For class I wrote a review of Daniel Vickers’s 1994 book Farmers and Fishermen: Two Centuries of Work In Essex County, Massachusetts, 1630–1850 (University of North Carolina Press). Here it is, for the sake of it:
Detail from the cover of Farmers and Fishermen
Farmers and Fishermen displays Daniel Vickers’s magisterial command of the local literature of Essex County, Massachusetts, as well as of historians’ interpretations of the labor performed there in the first two centuries of European settlement. Vickers aims, in this clear, accessible narrative, to fill a gap in the knowledge of preindustrial America concerning the structure of labor relations in the region’s farming and fishing communities. In doing so he confidently stitches together the available literature on the topic with observations drawn from sixteen years of archival research. The latter effort involved both the creative interpretation of documents much pored over by other historians, such as the Massachusetts Tax Valuation List of 1771, and the development of vast tables of data drawn from county court records, farmers’ and merchants’ account books, and diaries. The conclusions he draws from these materials—that in the first century of settlement the farming and fishing communities were each drawn together into unique webs of interdependence; that after 1675 the labor structure on land and on sea changed in different ways; and that after the Revolutionary War the social bonds underpinning work began to fray, leading eventually to the nineteenth-century industrialization of the region—are always measured, and, because they do not stray far from the documents at hand, are convincing.
The fundamental problem facing those who wished to replicate English patterns of labor relations in the new world was that “whereas labor and capital had been the cheapest factors of production in the Old World, they were the dearest in the new.” (325) Because achieving “competency,” the settlers’ term for comfortable independence, led independent men to acquire their own property whenever they could, “those who needed help generally had to depend on those who were not free.” (4)
On land, the farming regime that New England settlers left behind recognized the household as the basic unit of production. This, combined with the labor shortage in Essex County during the first decades of settlement there, meant that the dependent figures who provided assistance clearing forests, constructing farm buildings, and tilling and hoeing fields were typically the sons of farm owners. The “productive relations” between fathers and sons in New England families, Vickers argues, has never received extended study, and his depiction of how boys, teenagers, and young men fulfilled their roles at home convincingly illustrates that “the two were interdependent on each other.” (73)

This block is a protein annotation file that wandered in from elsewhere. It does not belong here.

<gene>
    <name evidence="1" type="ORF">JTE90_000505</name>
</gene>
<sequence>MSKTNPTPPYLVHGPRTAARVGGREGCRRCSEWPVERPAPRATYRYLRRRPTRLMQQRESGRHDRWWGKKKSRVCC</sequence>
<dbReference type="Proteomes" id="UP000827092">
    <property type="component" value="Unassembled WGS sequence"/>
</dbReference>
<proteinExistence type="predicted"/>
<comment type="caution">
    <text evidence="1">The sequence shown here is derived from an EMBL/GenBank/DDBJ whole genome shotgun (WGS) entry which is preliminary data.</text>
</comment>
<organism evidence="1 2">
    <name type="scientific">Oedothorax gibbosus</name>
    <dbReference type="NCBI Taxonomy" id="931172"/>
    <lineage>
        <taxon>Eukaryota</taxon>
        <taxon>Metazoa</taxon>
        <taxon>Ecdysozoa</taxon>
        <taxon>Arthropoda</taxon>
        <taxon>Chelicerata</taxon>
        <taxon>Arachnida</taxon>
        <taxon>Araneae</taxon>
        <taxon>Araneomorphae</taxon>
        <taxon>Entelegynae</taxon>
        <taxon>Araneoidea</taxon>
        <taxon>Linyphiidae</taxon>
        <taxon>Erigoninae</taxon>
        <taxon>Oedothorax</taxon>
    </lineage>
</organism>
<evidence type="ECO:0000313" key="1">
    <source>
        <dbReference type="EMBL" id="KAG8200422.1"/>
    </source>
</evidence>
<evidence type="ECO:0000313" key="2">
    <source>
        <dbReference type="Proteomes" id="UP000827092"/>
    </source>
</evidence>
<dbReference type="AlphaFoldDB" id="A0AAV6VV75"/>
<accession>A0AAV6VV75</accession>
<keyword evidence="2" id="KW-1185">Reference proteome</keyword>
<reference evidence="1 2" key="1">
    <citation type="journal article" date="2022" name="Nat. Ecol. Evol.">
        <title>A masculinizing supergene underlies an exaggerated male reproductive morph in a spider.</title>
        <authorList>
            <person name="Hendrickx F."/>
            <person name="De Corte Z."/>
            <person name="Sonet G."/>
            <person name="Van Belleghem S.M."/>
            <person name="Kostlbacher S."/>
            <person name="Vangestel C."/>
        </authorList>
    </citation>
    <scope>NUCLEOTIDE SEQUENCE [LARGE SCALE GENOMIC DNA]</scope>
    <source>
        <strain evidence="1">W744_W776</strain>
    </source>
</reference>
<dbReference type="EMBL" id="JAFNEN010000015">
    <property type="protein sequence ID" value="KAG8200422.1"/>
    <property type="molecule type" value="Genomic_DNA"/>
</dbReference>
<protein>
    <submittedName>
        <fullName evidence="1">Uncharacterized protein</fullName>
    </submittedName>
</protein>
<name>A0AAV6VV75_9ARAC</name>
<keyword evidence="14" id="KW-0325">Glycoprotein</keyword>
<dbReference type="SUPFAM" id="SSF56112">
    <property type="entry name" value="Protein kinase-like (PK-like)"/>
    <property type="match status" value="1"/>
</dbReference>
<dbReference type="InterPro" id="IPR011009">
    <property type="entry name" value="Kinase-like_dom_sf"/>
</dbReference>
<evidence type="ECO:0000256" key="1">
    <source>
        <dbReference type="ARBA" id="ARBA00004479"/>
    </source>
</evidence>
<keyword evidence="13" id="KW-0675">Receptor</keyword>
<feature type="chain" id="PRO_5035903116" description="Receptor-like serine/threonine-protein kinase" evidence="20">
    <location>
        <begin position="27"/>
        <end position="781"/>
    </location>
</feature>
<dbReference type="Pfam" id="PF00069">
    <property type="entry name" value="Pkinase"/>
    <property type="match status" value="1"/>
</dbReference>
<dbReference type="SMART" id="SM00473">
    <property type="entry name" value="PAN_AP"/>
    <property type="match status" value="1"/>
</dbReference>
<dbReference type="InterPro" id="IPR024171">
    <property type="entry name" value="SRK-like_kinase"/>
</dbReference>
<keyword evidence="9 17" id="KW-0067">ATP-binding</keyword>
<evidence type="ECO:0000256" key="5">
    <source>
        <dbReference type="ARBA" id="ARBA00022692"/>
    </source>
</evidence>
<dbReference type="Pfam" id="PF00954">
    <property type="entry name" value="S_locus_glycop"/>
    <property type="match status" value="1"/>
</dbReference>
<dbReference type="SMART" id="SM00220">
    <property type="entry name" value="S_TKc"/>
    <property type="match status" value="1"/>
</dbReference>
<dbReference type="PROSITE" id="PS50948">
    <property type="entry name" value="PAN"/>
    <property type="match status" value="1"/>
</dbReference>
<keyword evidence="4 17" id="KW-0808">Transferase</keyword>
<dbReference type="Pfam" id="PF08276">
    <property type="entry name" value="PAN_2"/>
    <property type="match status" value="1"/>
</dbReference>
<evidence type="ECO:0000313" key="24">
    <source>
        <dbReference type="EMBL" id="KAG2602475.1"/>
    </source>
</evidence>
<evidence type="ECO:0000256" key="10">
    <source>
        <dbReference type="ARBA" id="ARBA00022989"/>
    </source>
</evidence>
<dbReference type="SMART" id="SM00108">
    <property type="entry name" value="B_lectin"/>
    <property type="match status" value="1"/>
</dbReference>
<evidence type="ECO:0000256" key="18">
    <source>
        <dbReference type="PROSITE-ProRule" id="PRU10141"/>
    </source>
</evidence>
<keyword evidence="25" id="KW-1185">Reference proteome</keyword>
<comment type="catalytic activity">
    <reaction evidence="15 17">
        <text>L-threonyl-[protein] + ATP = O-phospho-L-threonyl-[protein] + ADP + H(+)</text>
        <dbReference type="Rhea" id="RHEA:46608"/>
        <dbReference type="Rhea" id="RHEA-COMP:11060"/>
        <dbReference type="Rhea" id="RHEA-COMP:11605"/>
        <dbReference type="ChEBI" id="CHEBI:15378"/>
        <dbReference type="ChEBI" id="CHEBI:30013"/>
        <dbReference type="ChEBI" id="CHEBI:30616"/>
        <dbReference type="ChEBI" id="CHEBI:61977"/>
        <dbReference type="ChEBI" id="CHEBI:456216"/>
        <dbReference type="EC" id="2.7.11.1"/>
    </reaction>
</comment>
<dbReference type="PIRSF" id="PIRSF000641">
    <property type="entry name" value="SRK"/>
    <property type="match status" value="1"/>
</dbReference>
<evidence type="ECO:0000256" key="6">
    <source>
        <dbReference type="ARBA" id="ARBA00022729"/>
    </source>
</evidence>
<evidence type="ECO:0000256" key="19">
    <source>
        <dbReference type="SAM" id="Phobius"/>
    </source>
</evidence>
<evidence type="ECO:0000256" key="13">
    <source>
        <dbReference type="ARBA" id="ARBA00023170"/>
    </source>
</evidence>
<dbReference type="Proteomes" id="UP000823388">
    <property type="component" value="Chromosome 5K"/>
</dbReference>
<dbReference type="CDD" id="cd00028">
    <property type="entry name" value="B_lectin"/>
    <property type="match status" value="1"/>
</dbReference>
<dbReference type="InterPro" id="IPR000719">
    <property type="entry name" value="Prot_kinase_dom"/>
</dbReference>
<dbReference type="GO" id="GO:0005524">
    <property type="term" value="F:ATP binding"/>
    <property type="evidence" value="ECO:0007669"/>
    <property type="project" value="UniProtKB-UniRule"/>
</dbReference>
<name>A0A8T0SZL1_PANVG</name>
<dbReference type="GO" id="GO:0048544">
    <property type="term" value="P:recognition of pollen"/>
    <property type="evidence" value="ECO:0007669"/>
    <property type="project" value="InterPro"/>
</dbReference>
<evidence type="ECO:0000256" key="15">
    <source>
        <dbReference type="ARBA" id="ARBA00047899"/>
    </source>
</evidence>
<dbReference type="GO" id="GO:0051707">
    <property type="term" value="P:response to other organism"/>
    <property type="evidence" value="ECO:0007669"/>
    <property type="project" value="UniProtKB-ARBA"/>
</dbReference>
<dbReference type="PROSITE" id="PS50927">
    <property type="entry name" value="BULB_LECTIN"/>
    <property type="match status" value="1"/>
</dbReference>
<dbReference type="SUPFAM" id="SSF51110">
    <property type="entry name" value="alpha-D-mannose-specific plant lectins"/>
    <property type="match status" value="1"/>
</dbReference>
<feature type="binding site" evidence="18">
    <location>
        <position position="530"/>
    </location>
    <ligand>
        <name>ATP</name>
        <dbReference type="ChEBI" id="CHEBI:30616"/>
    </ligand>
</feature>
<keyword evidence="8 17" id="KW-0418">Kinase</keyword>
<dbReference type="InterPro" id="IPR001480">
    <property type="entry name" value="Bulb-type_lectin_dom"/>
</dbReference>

In the coastal waters off villages like Salem, Ipswich, Gloucester, and Newbury, settlers discovered abundant populations of cod that could be exported back to Europe, but were faced with similar labor shortages—and, for that matter, a lack of knowledge about the trade, since few were fisherman in England. Borrowing the example of Newfoundland, New England merchants and middlemen depended on skilled outsiders to execute the catch, and engaged them in a clientage relationship. An outfitter “advanced to each company of men the necessary provisions and equipment for the voyage; in return, they promised to sell him at current prices the entire catch.” (103) These relationships, although not familial, nonetheless created bonds of interdependency between those who had the capital to outfit the ships and those who did the work of hauling in cod, line by line.
Throughout Farers and Fishermen, the confidence borne from deep familiarity with his material allows Vickers to civilly but thoroughly overturn assumptions, parse distinctions, and adjudicate between rival factions among historians of preindustrial New England. At one point in this early section of the book, Vickers attempts to overturn a century of received opinion about the early cod fishery—that it was worked by “farmer-fisherman” rather than those who fished alone. Here he laments the “intellectual respectability” (136n) granted the notion by Bernard Bailyn; later in the book he adroitly shows that neither “market” nor “social” approaches to early American economy, both of which have numerous adherents in recent scholarship, are entirely correct. When he agrees with a historian’s work, though, Vickers is gracious; he leans on the scholarship of, among others, Virginia DeJohn Anderson and Christine Heyrman throughout the book.